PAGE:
Tools and Strategies

When Do Awareness and Attitudes about Differences Develop?

Early Childhood Question Corner

For Educators | For Parents, Families, and Caregivers

Between the ages of 2 and 5, children’s brains grow at their fastest rate, and this is when their learning about themselves and the world around them is most formative. It is also when attitudes are shaped. The following descriptions provide a general overview of the developmental stages through which children pass with regard to awareness of identity and difference. [Note: While these stages provide a useful framework for understanding how children develop, it is important to note that not all children will experience them in a linear way, and that children may not conform exactly to the age ranges stated below.]

Two- and Three-Year Olds

  • Become increasingly aware of the physical aspects of identity, such as skin color, hair color and texture, eye shape and color, as well as other physical characteristics.
  • Become aware of gender differences.
  • May begin to notice obvious physical disabilities, such as a person using a wheelchair.
  • Organize their self-concepts around physical features and motor performance, such as “I have long hair.” “I can jump high.”
  • Begin to become aware of the cultural aspects of gender such as clothes, behavior and roles.
  • May also be aware of ethnic identity, noticing such things as children eating foods of different cultures or speaking different languages.
  • May begin to show signs of “pre-prejudices” (the ideas and feelings in very young children that may later develop into real prejudices when reinforced by biases that exist in society). May show fear of approaching people that look different than themselves, or may only play with dolls or children that look like themselves.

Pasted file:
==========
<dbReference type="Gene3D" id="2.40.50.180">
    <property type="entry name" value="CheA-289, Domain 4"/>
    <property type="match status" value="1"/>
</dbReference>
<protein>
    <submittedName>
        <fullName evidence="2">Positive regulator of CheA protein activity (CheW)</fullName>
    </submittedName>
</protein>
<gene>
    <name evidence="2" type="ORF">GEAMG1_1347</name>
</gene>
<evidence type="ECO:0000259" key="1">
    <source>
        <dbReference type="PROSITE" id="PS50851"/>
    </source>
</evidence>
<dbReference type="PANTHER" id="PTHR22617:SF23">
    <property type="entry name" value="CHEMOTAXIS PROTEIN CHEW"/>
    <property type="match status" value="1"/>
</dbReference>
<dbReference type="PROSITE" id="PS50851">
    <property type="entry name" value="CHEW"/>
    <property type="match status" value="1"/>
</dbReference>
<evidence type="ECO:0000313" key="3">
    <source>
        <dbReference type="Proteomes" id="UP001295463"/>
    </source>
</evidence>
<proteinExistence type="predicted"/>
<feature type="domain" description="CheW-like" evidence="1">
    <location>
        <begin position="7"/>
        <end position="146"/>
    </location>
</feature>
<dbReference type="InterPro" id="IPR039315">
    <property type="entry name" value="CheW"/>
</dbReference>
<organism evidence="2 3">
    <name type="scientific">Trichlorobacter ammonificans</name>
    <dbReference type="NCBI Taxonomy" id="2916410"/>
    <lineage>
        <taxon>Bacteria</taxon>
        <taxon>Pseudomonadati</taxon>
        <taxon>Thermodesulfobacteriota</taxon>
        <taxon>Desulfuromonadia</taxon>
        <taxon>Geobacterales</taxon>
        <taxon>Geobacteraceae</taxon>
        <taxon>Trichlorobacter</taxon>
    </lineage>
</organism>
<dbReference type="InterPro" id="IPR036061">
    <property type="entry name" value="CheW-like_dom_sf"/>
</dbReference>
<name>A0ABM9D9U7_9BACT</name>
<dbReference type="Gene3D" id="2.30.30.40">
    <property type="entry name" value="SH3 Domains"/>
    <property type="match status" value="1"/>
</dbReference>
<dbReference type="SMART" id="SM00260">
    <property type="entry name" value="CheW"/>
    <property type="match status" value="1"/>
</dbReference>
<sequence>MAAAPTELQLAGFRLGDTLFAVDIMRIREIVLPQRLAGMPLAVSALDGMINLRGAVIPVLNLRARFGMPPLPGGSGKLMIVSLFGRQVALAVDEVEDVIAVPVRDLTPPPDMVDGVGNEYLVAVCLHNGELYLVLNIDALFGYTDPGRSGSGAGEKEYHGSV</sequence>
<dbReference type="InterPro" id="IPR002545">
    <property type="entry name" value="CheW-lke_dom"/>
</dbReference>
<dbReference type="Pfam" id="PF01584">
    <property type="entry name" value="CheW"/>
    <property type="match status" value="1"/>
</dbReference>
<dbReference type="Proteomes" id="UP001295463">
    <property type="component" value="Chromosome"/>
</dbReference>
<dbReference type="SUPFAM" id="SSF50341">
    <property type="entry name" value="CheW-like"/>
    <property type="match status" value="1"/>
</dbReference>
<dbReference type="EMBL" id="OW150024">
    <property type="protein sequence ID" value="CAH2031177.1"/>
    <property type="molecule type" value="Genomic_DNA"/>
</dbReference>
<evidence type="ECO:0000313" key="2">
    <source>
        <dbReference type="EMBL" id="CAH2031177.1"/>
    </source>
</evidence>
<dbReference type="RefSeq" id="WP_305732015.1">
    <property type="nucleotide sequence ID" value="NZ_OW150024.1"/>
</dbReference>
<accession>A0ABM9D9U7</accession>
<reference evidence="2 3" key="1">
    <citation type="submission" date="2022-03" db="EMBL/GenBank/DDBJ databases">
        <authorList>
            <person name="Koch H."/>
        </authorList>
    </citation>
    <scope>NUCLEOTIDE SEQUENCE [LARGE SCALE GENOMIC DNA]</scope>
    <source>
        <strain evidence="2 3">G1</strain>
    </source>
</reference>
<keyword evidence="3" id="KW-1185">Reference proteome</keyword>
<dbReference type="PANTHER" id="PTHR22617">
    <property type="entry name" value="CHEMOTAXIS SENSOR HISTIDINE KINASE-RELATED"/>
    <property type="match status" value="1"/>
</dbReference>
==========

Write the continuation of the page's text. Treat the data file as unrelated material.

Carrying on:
Three- and Four-Year Olds

  • Seek explanations for differences.
  • Are aware of their own and others’ physical characteristics and differences in gender.
  • Want to know about their identity: how they got their skin, hair and eye color.
  • May question why racial group “color” names are different from the actual skin colors. May make comments such as “I'm not black; I'm brown!”
  • May be curious about variations within their extended family and the reason why two people with different skin colors may be considered part of the same group.
  • May question why various religious beliefs and holiday observances are different.
  • Begin to wonder if skin, hair and eye color will remain constant as they begin to recognize that getting older brings physical changes. May ask questions such as, “Will my skin color change when I grow up?” and “Will you always be white?”
  • May begin to ask questions about people with obvious physical disabilities and their physical differences.
Four- And Five-Year Olds
  • Begin to build a group ethnic identity.
  • Can more fully explore the range of difference and similarity within and between racial and ethnic groups.
  • Begin to understand scientific explanation for differences in skin color, hair texture and eye shape.
  • Are more aware of family traditions and family history.

Keep the above stages in mind when deciding about discussion topics and activities. To find out more about ADL’s training and resources on this topic visit

Excerpted from Bias-Free Foundations: Early Childhood Activities for Families (2001, 6).